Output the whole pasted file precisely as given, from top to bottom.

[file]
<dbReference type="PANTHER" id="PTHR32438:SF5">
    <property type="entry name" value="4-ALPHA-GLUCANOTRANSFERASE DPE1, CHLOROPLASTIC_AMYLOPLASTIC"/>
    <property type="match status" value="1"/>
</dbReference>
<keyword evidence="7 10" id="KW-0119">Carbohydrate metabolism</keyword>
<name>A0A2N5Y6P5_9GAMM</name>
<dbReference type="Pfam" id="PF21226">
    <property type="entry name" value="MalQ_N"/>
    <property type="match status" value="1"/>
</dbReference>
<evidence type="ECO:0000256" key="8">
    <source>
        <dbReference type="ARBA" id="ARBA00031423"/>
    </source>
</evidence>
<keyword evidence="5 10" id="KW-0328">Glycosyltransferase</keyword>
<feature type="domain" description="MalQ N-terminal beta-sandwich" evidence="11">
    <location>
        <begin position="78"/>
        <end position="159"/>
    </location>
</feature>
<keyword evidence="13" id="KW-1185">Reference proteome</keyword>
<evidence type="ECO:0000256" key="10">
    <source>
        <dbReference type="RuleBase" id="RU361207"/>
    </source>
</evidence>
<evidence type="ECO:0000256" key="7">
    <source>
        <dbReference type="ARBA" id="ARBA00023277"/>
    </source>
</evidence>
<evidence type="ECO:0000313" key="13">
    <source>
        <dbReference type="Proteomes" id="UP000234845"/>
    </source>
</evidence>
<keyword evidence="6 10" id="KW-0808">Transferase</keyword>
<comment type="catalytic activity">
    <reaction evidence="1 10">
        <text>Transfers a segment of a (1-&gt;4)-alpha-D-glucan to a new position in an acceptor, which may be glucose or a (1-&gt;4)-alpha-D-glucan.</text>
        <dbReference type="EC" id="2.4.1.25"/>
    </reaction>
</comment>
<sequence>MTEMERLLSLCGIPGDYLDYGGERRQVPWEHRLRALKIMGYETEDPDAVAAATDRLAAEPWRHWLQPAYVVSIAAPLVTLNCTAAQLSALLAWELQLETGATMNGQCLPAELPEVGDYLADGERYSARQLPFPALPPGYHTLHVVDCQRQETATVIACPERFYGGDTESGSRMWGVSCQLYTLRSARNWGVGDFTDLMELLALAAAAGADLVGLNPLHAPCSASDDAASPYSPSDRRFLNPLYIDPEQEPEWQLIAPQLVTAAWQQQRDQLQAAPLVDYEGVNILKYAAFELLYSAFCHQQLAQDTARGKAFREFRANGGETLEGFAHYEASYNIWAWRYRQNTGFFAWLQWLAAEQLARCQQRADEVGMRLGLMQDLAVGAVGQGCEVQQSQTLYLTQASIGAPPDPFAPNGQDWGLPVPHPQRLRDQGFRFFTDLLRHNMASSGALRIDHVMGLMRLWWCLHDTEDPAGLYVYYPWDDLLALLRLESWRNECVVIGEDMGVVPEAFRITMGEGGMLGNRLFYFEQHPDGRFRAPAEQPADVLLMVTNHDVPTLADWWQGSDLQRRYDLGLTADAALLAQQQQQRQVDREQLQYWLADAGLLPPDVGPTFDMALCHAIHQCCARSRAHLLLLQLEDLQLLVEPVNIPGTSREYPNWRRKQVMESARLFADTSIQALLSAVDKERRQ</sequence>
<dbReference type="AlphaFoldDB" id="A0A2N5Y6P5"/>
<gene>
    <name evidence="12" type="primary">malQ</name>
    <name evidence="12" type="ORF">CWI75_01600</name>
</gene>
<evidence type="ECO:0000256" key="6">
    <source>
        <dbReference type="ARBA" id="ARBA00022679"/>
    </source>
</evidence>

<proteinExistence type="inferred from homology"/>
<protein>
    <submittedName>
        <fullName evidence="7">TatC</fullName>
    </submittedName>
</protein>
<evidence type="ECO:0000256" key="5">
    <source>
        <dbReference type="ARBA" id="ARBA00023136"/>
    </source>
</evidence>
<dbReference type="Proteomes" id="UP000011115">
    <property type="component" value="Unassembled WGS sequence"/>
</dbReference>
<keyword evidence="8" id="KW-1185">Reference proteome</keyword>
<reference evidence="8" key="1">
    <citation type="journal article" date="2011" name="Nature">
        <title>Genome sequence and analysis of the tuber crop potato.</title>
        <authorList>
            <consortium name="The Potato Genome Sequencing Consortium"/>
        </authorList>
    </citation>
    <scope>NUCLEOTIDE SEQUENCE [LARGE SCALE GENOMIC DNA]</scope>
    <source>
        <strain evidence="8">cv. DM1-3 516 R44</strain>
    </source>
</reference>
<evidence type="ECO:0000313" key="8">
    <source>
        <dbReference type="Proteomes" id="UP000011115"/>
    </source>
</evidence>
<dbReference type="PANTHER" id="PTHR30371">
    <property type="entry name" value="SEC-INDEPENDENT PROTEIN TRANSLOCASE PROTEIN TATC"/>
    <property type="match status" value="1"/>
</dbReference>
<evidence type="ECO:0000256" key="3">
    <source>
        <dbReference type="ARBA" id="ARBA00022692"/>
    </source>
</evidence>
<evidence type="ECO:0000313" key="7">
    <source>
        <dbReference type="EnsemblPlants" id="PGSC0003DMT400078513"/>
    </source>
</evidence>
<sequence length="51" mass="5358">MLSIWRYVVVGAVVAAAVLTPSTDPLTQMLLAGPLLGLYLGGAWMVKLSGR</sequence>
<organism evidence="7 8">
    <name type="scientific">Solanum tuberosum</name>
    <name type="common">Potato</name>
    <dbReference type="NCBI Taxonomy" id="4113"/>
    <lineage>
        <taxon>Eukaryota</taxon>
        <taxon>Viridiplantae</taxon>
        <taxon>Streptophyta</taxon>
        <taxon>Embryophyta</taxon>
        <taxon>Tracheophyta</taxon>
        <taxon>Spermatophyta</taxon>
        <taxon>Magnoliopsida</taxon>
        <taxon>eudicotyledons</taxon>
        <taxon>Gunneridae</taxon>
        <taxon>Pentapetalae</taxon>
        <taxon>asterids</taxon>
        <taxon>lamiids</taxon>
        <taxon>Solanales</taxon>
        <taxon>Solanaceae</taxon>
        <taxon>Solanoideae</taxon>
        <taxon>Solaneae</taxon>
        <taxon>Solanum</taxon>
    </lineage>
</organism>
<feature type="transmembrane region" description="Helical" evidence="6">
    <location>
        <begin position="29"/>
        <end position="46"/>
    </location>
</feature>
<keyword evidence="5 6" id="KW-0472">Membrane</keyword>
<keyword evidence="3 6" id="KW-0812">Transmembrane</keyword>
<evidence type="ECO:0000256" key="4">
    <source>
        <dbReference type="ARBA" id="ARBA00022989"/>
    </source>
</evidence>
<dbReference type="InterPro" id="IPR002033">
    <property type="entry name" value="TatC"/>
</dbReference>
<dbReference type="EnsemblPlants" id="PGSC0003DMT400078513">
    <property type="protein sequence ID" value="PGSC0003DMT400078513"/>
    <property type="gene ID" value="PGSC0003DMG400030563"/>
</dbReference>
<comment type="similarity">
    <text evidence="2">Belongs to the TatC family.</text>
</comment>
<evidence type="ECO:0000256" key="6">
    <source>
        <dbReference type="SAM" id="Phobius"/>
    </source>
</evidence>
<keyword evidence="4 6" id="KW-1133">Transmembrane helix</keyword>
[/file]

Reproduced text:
<dbReference type="PANTHER" id="PTHR32438:SF5">
    <property type="entry name" value="4-ALPHA-GLUCANOTRANSFERASE DPE1, CHLOROPLASTIC_AMYLOPLASTIC"/>
    <property type="match status" value="1"/>
</dbReference>
<keyword evidence="7 10" id="KW-0119">Carbohydrate metabolism</keyword>
<name>A0A2N5Y6P5_9GAMM</name>
<dbReference type="Pfam" id="PF21226">
    <property type="entry name" value="MalQ_N"/>
    <property type="match status" value="1"/>
</dbReference>
<evidence type="ECO:0000256" key="8">
    <source>
        <dbReference type="ARBA" id="ARBA00031423"/>
    </source>
</evidence>
<keyword evidence="5 10" id="KW-0328">Glycosyltransferase</keyword>
<feature type="domain" description="MalQ N-terminal beta-sandwich" evidence="11">
    <location>
        <begin position="78"/>
        <end position="159"/>
    </location>
</feature>
<keyword evidence="13" id="KW-1185">Reference proteome</keyword>
<evidence type="ECO:0000256" key="10">
    <source>
        <dbReference type="RuleBase" id="RU361207"/>
    </source>
</evidence>
<evidence type="ECO:0000256" key="7">
    <source>
        <dbReference type="ARBA" id="ARBA00023277"/>
    </source>
</evidence>
<evidence type="ECO:0000313" key="13">
    <source>
        <dbReference type="Proteomes" id="UP000234845"/>
    </source>
</evidence>
<keyword evidence="6 10" id="KW-0808">Transferase</keyword>
<comment type="catalytic activity">
    <reaction evidence="1 10">
        <text>Transfers a segment of a (1-&gt;4)-alpha-D-glucan to a new position in an acceptor, which may be glucose or a (1-&gt;4)-alpha-D-glucan.</text>
        <dbReference type="EC" id="2.4.1.25"/>
    </reaction>
</comment>
<sequence>MTEMERLLSLCGIPGDYLDYGGERRQVPWEHRLRALKIMGYETEDPDAVAAATDRLAAEPWRHWLQPAYVVSIAAPLVTLNCTAAQLSALLAWELQLETGATMNGQCLPAELPEVGDYLADGERYSARQLPFPALPPGYHTLHVVDCQRQETATVIACPERFYGGDTESGSRMWGVSCQLYTLRSARNWGVGDFTDLMELLALAAAAGADLVGLNPLHAPCSASDDAASPYSPSDRRFLNPLYIDPEQEPEWQLIAPQLVTAAWQQQRDQLQAAPLVDYEGVNILKYAAFELLYSAFCHQQLAQDTARGKAFREFRANGGETLEGFAHYEASYNIWAWRYRQNTGFFAWLQWLAAEQLARCQQRADEVGMRLGLMQDLAVGAVGQGCEVQQSQTLYLTQASIGAPPDPFAPNGQDWGLPVPHPQRLRDQGFRFFTDLLRHNMASSGALRIDHVMGLMRLWWCLHDTEDPAGLYVYYPWDDLLALLRLESWRNECVVIGEDMGVVPEAFRITMGEGGMLGNRLFYFEQHPDGRFRAPAEQPADVLLMVTNHDVPTLADWWQGSDLQRRYDLGLTADAALLAQQQQQRQVDREQLQYWLADAGLLPPDVGPTFDMALCHAIHQCCARSRAHLLLLQLEDLQLLVEPVNIPGTSREYPNWRRKQVMESARLFADTSIQALLSAVDKERRQ</sequence>
<dbReference type="AlphaFoldDB" id="A0A2N5Y6P5"/>
<gene>
    <name evidence="12" type="primary">malQ</name>
    <name evidence="12" type="ORF">CWI75_01600</name>
</gene>
<evidence type="ECO:0000256" key="6">
    <source>
        <dbReference type="ARBA" id="ARBA00022679"/>
    </source>
</evidence>

<proteinExistence type="inferred from homology"/>
<protein>
    <submittedName>
        <fullName evidence="7">TatC</fullName>
    </submittedName>
</protein>
<evidence type="ECO:0000256" key="5">
    <source>
        <dbReference type="ARBA" id="ARBA00023136"/>
    </source>
</evidence>
<dbReference type="Proteomes" id="UP000011115">
    <property type="component" value="Unassembled WGS sequence"/>
</dbReference>
<keyword evidence="8" id="KW-1185">Reference proteome</keyword>
<reference evidence="8" key="1">
    <citation type="journal article" date="2011" name="Nature">
        <title>Genome sequence and analysis of the tuber crop potato.</title>
        <authorList>
            <consortium name="The Potato Genome Sequencing Consortium"/>
        </authorList>
    </citation>
    <scope>NUCLEOTIDE SEQUENCE [LARGE SCALE GENOMIC DNA]</scope>
    <source>
        <strain evidence="8">cv. DM1-3 516 R44</strain>
    </source>
</reference>
<evidence type="ECO:0000313" key="8">
    <source>
        <dbReference type="Proteomes" id="UP000011115"/>
    </source>
</evidence>
<dbReference type="PANTHER" id="PTHR30371">
    <property type="entry name" value="SEC-INDEPENDENT PROTEIN TRANSLOCASE PROTEIN TATC"/>
    <property type="match status" value="1"/>
</dbReference>
<evidence type="ECO:0000256" key="3">
    <source>
        <dbReference type="ARBA" id="ARBA00022692"/>
    </source>
</evidence>
<evidence type="ECO:0000313" key="7">
    <source>
        <dbReference type="EnsemblPlants" id="PGSC0003DMT400078513"/>
    </source>
</evidence>
<sequence length="51" mass="5358">MLSIWRYVVVGAVVAAAVLTPSTDPLTQMLLAGPLLGLYLGGAWMVKLSGR</sequence>
<organism evidence="7 8">
    <name type="scientific">Solanum tuberosum</name>
    <name type="common">Potato</name>
    <dbReference type="NCBI Taxonomy" id="4113"/>
    <lineage>
        <taxon>Eukaryota</taxon>
        <taxon>Viridiplantae</taxon>
        <taxon>Streptophyta</taxon>
        <taxon>Embryophyta</taxon>
        <taxon>Tracheophyta</taxon>
        <taxon>Spermatophyta</taxon>
        <taxon>Magnoliopsida</taxon>
        <taxon>eudicotyledons</taxon>
        <taxon>Gunneridae</taxon>
        <taxon>Pentapetalae</taxon>
        <taxon>asterids</taxon>
        <taxon>lamiids</taxon>
        <taxon>Solanales</taxon>
        <taxon>Solanaceae</taxon>
        <taxon>Solanoideae</taxon>
        <taxon>Solaneae</taxon>
        <taxon>Solanum</taxon>
    </lineage>
</organism>
<feature type="transmembrane region" description="Helical" evidence="6">
    <location>
        <begin position="29"/>
        <end position="46"/>
    </location>
</feature>
<keyword evidence="5 6" id="KW-0472">Membrane</keyword>
<keyword evidence="3 6" id="KW-0812">Transmembrane</keyword>
<evidence type="ECO:0000256" key="4">
    <source>
        <dbReference type="ARBA" id="ARBA00022989"/>
    </source>
</evidence>
<dbReference type="InterPro" id="IPR002033">
    <property type="entry name" value="TatC"/>
</dbReference>
<dbReference type="EnsemblPlants" id="PGSC0003DMT400078513">
    <property type="protein sequence ID" value="PGSC0003DMT400078513"/>
    <property type="gene ID" value="PGSC0003DMG400030563"/>
</dbReference>
<comment type="similarity">
    <text evidence="2">Belongs to the TatC family.</text>
</comment>
<evidence type="ECO:0000256" key="6">
    <source>
        <dbReference type="SAM" id="Phobius"/>
    </source>
</evidence>
<keyword evidence="4 6" id="KW-1133">Transmembrane helix</keyword>